The district court noted seven other pieces of evidence which directly and forcefully demonstrated Nadworny's consciousness of guilt. See Nadworny, 744 F. Supp. 1200-01
Nadworny characterizes his claim as one brought under the Fifth Amendment. This characterization is, however, technically incorrect. As the state is the alleged wrongdoer, the Fourteenth Amendment's Due Process Clause is the proper hook upon which to hang this claim. See Malloy v. Hogan, 378 U.S. 1, 6-7 (1964) (holding that the Due Process Clause of the Fourteenth Amendment protects individuals from state abridgement of their Fifth Amendment privilege against self-incrimination)
Before admitting inculpatory statements made by a criminal defendant, Massachusetts courts must make a finding that the statements were made voluntarily beyond a reasonable doubt. Commonwealth v. Day, 444 N.E.2d 384, 387 (Mass. 1983). As a result, the trial court admitted these statements only after it determined beyond a reasonable doubt that the statements were made voluntarily. The court also submitted the voluntariness question to the jury, which implicitly found the statements voluntary beyond a reasonable doubt
As the only support for his assertion of involuntariness, Nadworny cites the officer's statement to him that his family was "in back of him and loved him." Nadworny characterizes this statement as evidence that the officer "coaxed, cajoled, and intentionally took advantage of Nadworny's feelings of isolation, and confusion...." We agree with the district court's conclusion that, while the officer may have "exerted some subtle psychological pressure on Nadworny[,]" Nadworny, 744 F. Supp. at 1201, the officer's behavior was not so coercive as to weaken Nadworny's will and render his statements involuntary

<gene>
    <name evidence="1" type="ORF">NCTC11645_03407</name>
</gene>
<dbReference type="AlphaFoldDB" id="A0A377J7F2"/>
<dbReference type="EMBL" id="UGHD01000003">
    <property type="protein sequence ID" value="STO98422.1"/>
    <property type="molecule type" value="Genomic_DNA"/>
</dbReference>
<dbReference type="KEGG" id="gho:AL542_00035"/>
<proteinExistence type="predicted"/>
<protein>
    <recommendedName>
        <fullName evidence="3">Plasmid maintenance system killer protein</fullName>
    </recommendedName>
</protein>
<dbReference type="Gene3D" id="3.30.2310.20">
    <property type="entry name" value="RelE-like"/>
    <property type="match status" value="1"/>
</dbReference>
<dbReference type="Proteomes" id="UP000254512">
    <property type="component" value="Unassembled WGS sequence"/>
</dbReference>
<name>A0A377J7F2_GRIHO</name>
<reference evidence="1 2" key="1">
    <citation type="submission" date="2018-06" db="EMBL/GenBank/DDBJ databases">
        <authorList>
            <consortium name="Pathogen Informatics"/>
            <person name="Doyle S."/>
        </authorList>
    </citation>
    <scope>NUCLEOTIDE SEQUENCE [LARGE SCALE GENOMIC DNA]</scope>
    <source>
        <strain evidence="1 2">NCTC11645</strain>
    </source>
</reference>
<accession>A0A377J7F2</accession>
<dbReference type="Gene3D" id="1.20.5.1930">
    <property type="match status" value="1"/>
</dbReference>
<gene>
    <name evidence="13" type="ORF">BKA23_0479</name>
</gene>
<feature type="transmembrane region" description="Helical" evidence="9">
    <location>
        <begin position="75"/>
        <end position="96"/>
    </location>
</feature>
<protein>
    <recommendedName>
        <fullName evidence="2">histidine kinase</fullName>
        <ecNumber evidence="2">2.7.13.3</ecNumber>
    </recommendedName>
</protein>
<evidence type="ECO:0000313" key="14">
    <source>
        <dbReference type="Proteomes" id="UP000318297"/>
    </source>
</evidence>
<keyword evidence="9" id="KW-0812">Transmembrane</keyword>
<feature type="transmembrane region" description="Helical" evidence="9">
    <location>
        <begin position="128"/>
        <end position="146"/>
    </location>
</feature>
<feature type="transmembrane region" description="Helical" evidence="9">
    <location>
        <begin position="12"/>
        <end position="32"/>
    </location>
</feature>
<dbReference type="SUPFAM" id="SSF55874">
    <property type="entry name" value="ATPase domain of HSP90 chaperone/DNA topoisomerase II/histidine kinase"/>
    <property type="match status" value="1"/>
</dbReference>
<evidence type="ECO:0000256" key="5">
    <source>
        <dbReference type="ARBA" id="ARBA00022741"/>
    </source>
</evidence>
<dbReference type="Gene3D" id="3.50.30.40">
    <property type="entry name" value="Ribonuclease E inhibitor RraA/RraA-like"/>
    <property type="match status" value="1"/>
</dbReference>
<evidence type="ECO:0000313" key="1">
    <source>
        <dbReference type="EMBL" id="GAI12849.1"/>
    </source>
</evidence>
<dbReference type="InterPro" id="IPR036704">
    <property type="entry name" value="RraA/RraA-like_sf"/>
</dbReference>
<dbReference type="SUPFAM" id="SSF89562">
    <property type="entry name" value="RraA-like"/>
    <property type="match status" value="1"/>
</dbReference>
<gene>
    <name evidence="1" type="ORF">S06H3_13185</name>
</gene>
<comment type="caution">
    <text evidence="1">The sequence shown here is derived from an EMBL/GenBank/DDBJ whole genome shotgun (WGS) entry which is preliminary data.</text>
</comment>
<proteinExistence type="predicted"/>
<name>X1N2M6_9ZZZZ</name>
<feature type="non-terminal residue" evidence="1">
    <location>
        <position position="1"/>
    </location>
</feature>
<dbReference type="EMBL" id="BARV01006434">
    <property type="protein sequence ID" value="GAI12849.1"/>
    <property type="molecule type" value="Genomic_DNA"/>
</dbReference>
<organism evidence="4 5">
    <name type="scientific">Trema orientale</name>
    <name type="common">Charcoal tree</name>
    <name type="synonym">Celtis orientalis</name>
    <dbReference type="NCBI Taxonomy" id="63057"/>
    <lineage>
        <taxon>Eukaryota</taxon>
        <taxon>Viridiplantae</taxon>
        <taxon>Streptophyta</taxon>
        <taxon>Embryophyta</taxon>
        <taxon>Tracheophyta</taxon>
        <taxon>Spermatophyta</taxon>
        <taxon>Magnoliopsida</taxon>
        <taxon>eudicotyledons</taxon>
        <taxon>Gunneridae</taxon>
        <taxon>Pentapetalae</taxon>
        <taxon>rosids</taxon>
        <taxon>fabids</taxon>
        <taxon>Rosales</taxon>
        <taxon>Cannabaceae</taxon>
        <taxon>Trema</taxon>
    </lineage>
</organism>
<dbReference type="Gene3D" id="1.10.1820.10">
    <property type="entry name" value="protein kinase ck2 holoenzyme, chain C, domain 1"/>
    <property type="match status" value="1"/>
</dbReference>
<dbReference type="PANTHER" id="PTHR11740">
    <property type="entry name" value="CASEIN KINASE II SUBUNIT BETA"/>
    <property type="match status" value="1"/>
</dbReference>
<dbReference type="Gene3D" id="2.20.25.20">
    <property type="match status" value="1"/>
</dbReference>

While we agree with the district court's conclusion that the admission of the exemplars was harmless, we note our disagreement with the reasoning relied upon by the district court in reaching that conclusion. The district court reasoned: "On this record, there is not the slightest suggestion that, had Nadworny's objection to the testimonial aspect of the exemplars been sustained, the Commonwealth would have been unable to provide an eyewitness to testify concerning which hand Nadworny had used to prepare the exemplars." Nadworny, 744 F. Supp. at 1203. The record reveals, however, that the prosecution's eyewitness did testify at trial but did not mention Nadworny's left or right-handedness. Thus, it was pure speculation on the part of the district court to presume that the eyewitness would have remembered which hand Nadworny used to write the exemplars. In essence, by resting its harmless error holding on the lack of a "suggestion" in the record that the Commonwealth would have been unable to prove Nadworny's right-handedness, the district court relieved the Commonwealth of its burden of proof on the authentication question